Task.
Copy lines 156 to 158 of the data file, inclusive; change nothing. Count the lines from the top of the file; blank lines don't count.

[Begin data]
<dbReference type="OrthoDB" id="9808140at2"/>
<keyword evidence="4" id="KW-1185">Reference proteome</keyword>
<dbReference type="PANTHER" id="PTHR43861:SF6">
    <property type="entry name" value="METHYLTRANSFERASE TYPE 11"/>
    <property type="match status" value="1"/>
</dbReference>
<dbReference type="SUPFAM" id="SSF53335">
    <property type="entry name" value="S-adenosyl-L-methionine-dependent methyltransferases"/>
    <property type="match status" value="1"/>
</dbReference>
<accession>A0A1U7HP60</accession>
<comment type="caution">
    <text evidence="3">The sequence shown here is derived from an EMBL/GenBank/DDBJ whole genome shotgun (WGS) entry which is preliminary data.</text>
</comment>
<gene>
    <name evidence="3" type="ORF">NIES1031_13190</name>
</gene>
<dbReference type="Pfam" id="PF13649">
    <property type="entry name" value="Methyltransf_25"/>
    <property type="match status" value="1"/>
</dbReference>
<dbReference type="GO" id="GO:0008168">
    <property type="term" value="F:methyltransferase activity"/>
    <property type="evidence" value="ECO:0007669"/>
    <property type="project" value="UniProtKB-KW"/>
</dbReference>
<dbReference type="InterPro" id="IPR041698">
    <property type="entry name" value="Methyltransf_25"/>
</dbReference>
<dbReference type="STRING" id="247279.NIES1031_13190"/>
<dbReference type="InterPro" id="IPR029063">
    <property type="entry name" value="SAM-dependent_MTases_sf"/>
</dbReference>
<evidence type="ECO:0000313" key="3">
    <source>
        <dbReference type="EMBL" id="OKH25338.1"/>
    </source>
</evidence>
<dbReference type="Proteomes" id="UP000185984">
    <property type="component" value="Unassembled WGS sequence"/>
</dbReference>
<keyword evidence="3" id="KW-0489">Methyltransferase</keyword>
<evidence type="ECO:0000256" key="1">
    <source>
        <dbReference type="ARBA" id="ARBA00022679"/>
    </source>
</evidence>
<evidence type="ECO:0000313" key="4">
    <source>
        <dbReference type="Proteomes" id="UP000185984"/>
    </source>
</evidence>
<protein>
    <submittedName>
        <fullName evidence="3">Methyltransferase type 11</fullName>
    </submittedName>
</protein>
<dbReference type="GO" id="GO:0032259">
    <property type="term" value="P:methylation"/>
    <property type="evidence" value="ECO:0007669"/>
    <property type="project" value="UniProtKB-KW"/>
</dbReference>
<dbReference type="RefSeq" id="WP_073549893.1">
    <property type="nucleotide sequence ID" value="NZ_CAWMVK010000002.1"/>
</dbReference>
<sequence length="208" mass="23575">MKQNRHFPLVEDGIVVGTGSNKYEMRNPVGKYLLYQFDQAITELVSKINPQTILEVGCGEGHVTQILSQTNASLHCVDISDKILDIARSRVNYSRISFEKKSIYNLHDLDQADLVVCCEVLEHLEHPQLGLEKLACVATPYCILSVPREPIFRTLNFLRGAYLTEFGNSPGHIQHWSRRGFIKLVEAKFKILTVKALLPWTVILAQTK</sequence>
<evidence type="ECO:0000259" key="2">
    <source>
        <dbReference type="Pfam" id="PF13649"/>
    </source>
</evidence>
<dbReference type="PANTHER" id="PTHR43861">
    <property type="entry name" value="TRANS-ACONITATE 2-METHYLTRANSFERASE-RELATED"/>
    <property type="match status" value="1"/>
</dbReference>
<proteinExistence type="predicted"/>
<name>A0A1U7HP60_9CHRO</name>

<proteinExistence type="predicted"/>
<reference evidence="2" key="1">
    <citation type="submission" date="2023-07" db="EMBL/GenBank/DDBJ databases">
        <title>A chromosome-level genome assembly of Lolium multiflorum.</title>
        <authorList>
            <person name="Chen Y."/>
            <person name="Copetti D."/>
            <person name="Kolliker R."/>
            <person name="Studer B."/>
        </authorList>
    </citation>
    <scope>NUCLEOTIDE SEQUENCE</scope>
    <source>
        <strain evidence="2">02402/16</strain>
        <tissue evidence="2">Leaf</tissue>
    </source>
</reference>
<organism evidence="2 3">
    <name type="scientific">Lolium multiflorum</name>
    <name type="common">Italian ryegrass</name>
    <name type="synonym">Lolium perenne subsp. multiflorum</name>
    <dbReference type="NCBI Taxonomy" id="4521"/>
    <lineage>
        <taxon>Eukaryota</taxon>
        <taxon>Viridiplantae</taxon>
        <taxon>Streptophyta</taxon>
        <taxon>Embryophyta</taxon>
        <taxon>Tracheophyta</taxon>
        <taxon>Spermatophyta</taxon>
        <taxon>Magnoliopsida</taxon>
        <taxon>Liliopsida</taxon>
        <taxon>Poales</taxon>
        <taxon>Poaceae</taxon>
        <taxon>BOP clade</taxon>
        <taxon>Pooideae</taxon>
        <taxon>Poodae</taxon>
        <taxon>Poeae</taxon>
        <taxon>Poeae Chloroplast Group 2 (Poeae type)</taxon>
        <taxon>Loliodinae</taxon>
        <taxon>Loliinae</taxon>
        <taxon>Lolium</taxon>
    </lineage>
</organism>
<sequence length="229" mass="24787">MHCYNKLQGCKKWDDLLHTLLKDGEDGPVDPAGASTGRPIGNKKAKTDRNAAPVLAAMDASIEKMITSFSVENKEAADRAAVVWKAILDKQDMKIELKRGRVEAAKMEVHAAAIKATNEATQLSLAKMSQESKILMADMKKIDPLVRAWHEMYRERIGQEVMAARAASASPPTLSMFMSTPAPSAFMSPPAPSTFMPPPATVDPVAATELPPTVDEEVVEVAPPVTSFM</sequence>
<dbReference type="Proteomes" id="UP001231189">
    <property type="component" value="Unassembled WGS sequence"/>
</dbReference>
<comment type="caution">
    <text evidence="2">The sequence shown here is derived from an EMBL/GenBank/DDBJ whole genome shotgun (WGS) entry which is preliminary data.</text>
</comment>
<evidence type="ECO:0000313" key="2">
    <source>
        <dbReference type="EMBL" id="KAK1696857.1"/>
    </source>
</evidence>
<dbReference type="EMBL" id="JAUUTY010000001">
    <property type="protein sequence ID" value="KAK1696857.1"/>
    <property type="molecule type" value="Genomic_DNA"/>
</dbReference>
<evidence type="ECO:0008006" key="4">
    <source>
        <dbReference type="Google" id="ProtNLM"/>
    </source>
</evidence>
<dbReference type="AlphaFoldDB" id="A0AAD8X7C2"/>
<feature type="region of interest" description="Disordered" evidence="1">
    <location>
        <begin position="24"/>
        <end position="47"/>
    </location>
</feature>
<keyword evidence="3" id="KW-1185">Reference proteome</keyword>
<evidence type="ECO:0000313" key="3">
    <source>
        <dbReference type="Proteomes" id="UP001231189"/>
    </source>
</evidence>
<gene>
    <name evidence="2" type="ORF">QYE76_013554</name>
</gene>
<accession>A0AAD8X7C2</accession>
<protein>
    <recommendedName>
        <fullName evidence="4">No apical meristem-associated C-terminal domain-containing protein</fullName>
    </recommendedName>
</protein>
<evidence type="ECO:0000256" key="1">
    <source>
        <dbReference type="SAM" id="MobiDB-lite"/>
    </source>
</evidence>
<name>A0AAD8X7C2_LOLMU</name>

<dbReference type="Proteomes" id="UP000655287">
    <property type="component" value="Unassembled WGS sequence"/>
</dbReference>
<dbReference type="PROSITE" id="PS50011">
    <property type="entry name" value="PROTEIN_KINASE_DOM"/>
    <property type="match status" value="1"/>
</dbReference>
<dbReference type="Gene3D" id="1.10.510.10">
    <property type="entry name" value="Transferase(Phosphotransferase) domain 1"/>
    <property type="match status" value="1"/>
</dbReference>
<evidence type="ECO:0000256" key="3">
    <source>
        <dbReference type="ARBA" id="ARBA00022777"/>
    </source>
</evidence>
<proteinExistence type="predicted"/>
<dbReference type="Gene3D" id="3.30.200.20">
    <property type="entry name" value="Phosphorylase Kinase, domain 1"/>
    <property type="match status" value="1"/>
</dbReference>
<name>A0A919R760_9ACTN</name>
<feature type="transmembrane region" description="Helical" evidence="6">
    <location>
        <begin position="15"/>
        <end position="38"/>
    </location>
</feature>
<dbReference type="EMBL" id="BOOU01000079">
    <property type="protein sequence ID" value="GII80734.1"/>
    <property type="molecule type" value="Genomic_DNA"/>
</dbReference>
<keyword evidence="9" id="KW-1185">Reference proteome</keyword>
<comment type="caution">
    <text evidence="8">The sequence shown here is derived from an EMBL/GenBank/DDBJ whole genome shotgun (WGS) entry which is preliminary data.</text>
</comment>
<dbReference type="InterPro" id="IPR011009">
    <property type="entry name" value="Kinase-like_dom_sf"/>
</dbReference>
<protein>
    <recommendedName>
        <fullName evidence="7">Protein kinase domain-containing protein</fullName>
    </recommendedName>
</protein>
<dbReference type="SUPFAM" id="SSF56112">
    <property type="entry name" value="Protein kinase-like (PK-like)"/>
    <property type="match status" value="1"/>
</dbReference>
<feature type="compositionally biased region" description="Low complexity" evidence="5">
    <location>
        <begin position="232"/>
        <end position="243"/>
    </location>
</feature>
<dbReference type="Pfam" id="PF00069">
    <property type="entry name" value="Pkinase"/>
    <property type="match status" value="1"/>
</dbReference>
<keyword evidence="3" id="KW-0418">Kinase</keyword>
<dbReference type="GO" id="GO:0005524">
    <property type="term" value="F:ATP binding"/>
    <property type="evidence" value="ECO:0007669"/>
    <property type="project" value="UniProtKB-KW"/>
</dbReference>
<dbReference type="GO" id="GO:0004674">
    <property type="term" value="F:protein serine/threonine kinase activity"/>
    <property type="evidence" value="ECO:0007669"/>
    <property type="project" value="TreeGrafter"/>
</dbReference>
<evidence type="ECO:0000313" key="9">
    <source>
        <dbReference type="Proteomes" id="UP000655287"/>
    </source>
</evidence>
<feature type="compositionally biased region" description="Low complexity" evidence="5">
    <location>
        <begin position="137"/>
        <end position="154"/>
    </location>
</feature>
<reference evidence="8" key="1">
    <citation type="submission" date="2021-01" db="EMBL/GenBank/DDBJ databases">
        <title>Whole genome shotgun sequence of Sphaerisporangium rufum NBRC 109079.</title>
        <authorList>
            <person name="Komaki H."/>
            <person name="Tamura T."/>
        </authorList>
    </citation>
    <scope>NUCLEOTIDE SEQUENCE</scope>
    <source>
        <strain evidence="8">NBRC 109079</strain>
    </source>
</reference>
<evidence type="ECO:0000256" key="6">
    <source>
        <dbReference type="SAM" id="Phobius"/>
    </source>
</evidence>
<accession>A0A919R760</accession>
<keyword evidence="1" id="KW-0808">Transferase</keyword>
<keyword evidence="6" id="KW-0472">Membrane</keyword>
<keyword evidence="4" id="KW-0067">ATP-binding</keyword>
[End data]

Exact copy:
    <name evidence="2" type="ORF">QYE76_013554</name>
</gene>
<accession>A0AAD8X7C2</accession>